July 22, 2014. Posted by Tim Wilkins.
Pink Martini is a frequent pleasure for me at the Montreal jazzfest. What they play is an elegant confection of pop songs and what used to be called “light classics,” chosen from across time and from around the world.
I caught up with Pink Martini after their Sunday matinee performance at FIJM this year. Listen to our conversation here:
Dressed in a scarlet gown for the concert with (what looked like, or sparkled like) a tiara, Forbes sang with her usual bounty of charms and chops. And in umpteen languages, including Farsi.
"Amado Mio," sung by Rita Hayworth in the movie Gilda, is almost always the opener. "Aquarela do Brasil," with the audience dancing, is almost always the finale. And in betwixt, they played a … "variety" does not fully encompass it. More like a variegated cornucopia.
Like one very obscure song they discovered from a very obscure movie, a torch song originally sung by sex kitten Mamie van Doren in a - not kidding - German western. Or a song they adapted from a theme by French modern classical composer Francis Poulenc.
These days, Pink Martini are joined by the Von Trapps, three girls and a boy, all 20-something, all cute, and all grandchildren – not kidding - of the youngest of the singing Von Trapp siblings who inspired Rodgers & Hammerstein’s The Sound of Music.
This generation of Von Trapps sing "Edelweiss" and "The Lonely Goatherd,” both from the musical inspired by their great-grandparents - the captain and the nun who fell in love and escaped the Nazis with their passel of kids - on Pink Martini’s newest album, Dream a Little Dream.
Thomas Lauderdale played piano deftly and conducted the mini-orchestra, amused the audience in French and invited the audience to come on stage and dance.
© 2014 WBGO
June 29, 2014. Posted by Simon Rentner.
Andre Menard, co-founder and artistic director of the Montreal Jazz Festival, is welcoming everyone to "Tarantino In Concert," the first show of this year's jazzfest, and he's amused by the caveats. "Please be advised there will be coarse language," he says. "And gunshots," he laughs. "Lots of gunshots."
Up from the audience leaps a young woman screaming obscenities and threatening everyone with a .45 too big for her hand. Those in the audience who know the movies of Quentin Tarantino, which is why most of us are there, recognize the moment: Amanda Plummer suddenly screaming and threatening the crowd at a roadside restaurant in the movie "Pulp Fiction." She's ridiculous and even pitiful more than frightening.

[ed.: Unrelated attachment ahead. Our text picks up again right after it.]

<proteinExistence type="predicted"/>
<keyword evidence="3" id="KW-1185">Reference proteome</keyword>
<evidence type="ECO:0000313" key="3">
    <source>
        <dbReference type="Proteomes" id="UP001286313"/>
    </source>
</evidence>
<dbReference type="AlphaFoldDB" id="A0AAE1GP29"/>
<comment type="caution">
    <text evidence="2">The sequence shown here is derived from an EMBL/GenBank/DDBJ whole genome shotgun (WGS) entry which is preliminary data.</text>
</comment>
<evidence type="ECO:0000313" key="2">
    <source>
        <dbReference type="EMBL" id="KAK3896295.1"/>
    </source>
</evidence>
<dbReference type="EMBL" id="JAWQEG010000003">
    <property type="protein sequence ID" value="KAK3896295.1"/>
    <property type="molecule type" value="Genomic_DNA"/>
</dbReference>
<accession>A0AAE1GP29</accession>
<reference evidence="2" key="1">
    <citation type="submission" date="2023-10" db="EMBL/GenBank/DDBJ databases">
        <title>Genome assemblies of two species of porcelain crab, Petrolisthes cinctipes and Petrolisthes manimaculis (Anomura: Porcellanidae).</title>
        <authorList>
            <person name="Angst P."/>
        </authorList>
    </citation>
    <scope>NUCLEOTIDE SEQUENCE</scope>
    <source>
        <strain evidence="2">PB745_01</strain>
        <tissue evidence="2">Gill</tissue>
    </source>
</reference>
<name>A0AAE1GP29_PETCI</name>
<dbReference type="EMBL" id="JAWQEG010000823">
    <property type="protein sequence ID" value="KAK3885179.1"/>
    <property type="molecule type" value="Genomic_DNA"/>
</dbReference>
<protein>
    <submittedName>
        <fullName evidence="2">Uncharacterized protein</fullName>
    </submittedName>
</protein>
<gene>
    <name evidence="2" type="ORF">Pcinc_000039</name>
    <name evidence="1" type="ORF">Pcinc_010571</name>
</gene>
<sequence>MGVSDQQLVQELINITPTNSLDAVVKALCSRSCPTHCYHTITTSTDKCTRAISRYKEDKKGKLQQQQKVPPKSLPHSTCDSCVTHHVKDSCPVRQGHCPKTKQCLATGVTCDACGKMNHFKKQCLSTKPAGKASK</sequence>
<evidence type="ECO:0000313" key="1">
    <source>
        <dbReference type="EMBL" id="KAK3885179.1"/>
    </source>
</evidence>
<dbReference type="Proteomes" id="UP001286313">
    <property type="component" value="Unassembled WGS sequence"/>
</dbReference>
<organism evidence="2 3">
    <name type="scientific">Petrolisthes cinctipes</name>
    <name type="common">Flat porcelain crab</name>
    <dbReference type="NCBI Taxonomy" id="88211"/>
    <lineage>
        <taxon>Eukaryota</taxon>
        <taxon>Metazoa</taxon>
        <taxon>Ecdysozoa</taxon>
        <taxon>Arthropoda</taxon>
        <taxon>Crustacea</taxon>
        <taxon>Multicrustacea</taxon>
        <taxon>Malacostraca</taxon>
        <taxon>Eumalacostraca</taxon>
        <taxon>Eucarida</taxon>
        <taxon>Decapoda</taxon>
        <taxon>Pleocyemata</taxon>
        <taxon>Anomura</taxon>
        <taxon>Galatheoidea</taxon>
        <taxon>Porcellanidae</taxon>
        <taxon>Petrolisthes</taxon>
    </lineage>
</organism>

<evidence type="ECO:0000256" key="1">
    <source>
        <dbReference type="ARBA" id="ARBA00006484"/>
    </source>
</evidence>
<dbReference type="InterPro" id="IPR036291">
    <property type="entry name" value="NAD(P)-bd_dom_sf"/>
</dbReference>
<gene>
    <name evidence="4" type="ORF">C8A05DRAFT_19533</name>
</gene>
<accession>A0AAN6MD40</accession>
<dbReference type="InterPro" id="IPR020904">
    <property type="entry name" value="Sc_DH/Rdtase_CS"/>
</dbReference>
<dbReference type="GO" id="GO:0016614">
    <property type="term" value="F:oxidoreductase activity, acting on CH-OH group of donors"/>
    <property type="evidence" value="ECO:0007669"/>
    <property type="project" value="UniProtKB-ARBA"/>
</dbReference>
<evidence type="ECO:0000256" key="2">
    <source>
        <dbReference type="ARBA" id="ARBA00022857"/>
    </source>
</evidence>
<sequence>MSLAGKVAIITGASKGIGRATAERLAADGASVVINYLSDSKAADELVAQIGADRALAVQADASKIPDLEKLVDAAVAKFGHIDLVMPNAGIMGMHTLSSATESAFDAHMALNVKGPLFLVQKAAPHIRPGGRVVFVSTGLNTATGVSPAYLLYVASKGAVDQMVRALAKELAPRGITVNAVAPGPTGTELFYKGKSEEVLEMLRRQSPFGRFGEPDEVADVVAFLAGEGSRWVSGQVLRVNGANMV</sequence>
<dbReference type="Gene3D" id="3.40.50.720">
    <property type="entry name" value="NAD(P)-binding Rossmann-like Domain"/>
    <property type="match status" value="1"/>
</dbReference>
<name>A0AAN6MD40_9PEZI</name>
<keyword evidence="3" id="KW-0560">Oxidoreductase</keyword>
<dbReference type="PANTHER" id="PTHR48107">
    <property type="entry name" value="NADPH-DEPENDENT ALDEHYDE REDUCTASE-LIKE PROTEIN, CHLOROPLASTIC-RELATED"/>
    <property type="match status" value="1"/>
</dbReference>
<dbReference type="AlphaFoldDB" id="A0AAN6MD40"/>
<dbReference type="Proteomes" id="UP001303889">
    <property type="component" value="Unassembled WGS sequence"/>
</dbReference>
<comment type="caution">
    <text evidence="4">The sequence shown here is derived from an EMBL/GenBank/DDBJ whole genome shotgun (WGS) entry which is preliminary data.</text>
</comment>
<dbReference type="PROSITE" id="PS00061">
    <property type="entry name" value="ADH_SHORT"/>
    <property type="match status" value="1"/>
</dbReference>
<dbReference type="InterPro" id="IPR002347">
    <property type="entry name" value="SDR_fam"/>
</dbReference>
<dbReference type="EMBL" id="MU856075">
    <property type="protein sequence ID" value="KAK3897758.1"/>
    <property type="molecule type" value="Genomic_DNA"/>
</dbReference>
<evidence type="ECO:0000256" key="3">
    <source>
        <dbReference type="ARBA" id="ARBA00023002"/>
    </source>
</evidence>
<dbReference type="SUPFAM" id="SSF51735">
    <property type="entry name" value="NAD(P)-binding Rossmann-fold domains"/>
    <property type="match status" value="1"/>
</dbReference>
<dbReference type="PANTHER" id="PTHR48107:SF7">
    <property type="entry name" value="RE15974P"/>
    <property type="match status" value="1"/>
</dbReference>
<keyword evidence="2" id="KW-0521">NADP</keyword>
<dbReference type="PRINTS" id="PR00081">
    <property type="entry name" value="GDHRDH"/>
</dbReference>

She's mostly annoying two patrons having a philosophical discourse. They're hit men, played by Samuel L Jackson and John Travolta. And soon, indeed, there will be lots of gunshots.
"Tarantino In Concert" is a concept that seems somewhat obvious but no one ever thought of it before. While there've been plenty of great screenplays and great screenwrights, Quentin Tarantino dialogue and scenes have been abundantly iconic.
John Travolta bemused by burgers re-named at McDonald's in Paris, where they call a Big Mac a "Royalle with Cheese" …
Christopher Walken remembering how a boy's heirloom watch was hidden away from prison guards — fundamentally hidden away …
The Bride killing Bill …
The Reservoir Dogs killing each other … "Tarantino In Concert" shuffles the most memorable moments from the movies together with pop songs from the soundtracks or that encompass a feeling of the moments. Sometimes, maybe mostly, for laughs. "Jungle Boogie." "Across 110th Street." "Hooked on a Feeling." "Stuck in the Middle with You." Robert DeNiro tells Bridget Fonda "not one more word," and she says one more word, and bang. "Didn't I Blow Your Mind This Time" sings the chorus. Ten studly dudes and even deadlier dames sings all the songs and play all the scenes — as Jackie Brown and Mr Pink and Django Unchained. Not to forget Marcellus getting "medieval on your ass."
(One footnote: Bruce Willis played the prizefighter who angers and then rescues Marcellus from that basement dungeon of "Pulp Fiction," and one of the players in this show is daughter Rumer Willis.)
They're all terrific, as actors, as singers, and inexhaustible as the drummer relentlessly rocking. "Tarantino In Concert" is choreographed all around the intimate Cinquieme Salle of Place des Arts and playing six nights at the Montreal Jazz Festival. With lots of gunshots. -- Michael Bourne
* All photos by Marie Claire Denis
© 2014 WBGO
June 23, 2014. Posted by Tim Wilkins.
Singer Selwyn Birchwood talks with Michael Bourne about his new Alligator blues CD "Don't Call No Ambulance." Enjoy!
© 2014 WBGO